Thursday, February 14, 2008
Loon Harper Berry passed away peacefully under a namesake canoe beneath the pine trees in Mt. Hermon where my dear friend, Harry (Bob, to you) has found grace with soulmate Chris. Harry learned earlier than I did not to live your life as fodder for fiction. Middlebrow fiction, at least. I am sorry for the loss of Loon, a dog of stature and sweetness. A dog of grace. I am thankful too for the comfort Harry and Chris have carved there in Mt. Hermon, a place I often yearn to be.
Chris and Harry cared for the real Harry, the father, at the end of his life and tenderly ministered to the vessel of the most tender of souls. Some people exude an innocent goodness, that when I am in the depths I am ashamed to say I am still vulnerable to, keeps me hovering in the agnostic zone. God is Dead. Maybe.
Kaz's mom, Alice, found her soulmate in Jack, one of those exalted souls that inspires me and nurtures my faith in faith. Alice was laid to rest on Saturday. Kaz's John tucked Jack into his bed the night of the service and Jack signed, "I'm so tired." These were the last words he spoke. He passed away the day after his wife's service. Now, knowing that Alice is safe and not suffering, Jack can rest.
Anna, the birthmother of Himself and her husband Jerry visited from San Francisco and met my boys and joined us for Shabbat dinner in my new kitchen, which no one will love like I love and that is a good thing (back in therapy...). We were all very nervous but it was the happiest of occasions.
When Himself brought Jerry and Anna to my office I was reminded of how much my dad would have loved meeting them. He adored entertaining visitors from his big leather chair, surrounded by an impressive collection of movie star photos, all "To Al," Jimmy Cagney's in Yiddish. I can only imagine the wildly inappropriate comments, questions and filthy jokes that would have sprung forth if he had lived to meet the birthmother. My father was the man who asked writer Alex Haley (Roots) who was doing some research at our library, whether he was still writing “that Black stuff.” And still, I never missed him as much as when I heard the footsteps of guests in the hall.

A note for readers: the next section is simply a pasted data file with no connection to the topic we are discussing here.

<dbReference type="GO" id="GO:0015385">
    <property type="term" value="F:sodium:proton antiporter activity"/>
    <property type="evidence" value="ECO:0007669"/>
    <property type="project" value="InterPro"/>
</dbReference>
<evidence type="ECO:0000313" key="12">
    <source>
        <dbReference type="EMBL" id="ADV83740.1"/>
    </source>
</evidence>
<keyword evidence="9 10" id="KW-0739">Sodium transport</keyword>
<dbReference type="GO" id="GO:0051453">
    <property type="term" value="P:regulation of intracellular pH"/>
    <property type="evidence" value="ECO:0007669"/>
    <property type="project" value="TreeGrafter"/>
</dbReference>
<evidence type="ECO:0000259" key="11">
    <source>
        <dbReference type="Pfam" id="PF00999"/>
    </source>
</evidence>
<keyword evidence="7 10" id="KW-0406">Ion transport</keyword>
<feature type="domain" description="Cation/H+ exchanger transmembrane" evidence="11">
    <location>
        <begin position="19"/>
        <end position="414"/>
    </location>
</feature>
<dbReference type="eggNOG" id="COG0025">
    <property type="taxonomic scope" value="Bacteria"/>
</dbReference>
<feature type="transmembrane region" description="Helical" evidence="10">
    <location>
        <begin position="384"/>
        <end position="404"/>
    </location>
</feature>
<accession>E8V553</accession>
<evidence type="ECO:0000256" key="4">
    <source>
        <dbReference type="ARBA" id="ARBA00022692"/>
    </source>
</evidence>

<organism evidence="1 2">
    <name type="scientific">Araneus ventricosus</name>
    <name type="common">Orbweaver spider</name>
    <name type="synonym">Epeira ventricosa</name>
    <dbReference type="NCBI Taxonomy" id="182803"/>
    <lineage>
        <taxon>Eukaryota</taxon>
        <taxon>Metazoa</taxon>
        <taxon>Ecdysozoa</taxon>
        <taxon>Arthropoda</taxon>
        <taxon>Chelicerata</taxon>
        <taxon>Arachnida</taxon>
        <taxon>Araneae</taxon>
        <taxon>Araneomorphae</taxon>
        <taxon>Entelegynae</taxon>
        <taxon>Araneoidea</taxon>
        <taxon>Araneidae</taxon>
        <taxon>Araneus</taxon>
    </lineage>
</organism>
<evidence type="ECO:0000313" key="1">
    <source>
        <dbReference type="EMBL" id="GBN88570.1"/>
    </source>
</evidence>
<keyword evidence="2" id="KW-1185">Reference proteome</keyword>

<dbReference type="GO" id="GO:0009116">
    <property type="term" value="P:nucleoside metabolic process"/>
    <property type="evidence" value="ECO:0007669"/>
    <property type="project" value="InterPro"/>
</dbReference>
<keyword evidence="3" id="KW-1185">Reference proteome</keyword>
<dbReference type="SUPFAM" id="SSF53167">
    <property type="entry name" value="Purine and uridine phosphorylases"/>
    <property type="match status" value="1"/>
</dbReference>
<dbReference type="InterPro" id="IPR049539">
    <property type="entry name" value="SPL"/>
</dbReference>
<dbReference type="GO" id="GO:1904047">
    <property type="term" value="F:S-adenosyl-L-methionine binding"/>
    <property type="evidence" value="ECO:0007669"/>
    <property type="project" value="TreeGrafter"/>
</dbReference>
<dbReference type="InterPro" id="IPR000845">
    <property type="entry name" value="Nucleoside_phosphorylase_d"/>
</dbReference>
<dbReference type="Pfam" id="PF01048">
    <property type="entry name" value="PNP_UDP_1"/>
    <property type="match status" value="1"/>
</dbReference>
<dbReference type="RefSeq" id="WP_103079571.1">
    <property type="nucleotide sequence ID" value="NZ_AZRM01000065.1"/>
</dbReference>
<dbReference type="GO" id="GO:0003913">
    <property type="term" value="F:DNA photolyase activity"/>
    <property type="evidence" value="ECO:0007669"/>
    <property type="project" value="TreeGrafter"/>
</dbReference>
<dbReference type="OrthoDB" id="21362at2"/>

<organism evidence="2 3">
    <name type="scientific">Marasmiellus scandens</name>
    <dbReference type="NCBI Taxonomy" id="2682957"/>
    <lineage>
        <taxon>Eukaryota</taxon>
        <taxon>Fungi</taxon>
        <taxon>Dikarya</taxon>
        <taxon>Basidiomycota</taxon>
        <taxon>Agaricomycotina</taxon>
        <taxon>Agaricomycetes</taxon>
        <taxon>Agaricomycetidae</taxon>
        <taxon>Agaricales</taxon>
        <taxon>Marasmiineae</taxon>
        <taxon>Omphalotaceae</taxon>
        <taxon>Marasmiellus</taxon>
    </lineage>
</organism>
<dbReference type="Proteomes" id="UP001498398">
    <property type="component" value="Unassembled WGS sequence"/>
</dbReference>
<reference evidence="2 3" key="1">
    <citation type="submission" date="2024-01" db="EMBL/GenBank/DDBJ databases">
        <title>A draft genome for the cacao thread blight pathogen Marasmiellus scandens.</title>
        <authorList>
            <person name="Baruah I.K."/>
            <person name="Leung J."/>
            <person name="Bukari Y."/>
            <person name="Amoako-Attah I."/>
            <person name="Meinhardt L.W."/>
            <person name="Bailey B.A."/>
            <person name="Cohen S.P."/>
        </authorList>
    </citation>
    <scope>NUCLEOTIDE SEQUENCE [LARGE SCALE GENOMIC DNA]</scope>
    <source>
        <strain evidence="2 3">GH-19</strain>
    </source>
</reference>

Kaz noted that not too many husbands provide two mother in-laws. While I have no hard feelings about the first one, the second one, I hold in awe. To step from the shock and shame and rage she expressed and truly felt but half a year ago, to break bread at our table and share a bite of chocolate with her grandson was an extraordinary leap and act of courage that planted fertile seeds of sweet new love.
And then there's sweet old love. We are nearly twenty years together now Himself and myself. He has impregnated me twice resulting in the infiltration of Casamurphy with a teen and a preteen. We have buried parents and pets. We have remodeled. We have wept together at his birthmother's rage and then again, when she reached out finally in love. The yoga teacher arrived to find us in a screaming fight. The stereo in my car is too loud. I listen to Tupac. I don't put my shoes away. I ate the last piece of the See's soft centers that had the little sprinkles on it and didn't exactly lie about it but obfuscated, not to mention my chronic consumption of rice cakes in bed. I believe in love. My heart is full. Read this and feel. Happy Valentine’s Day.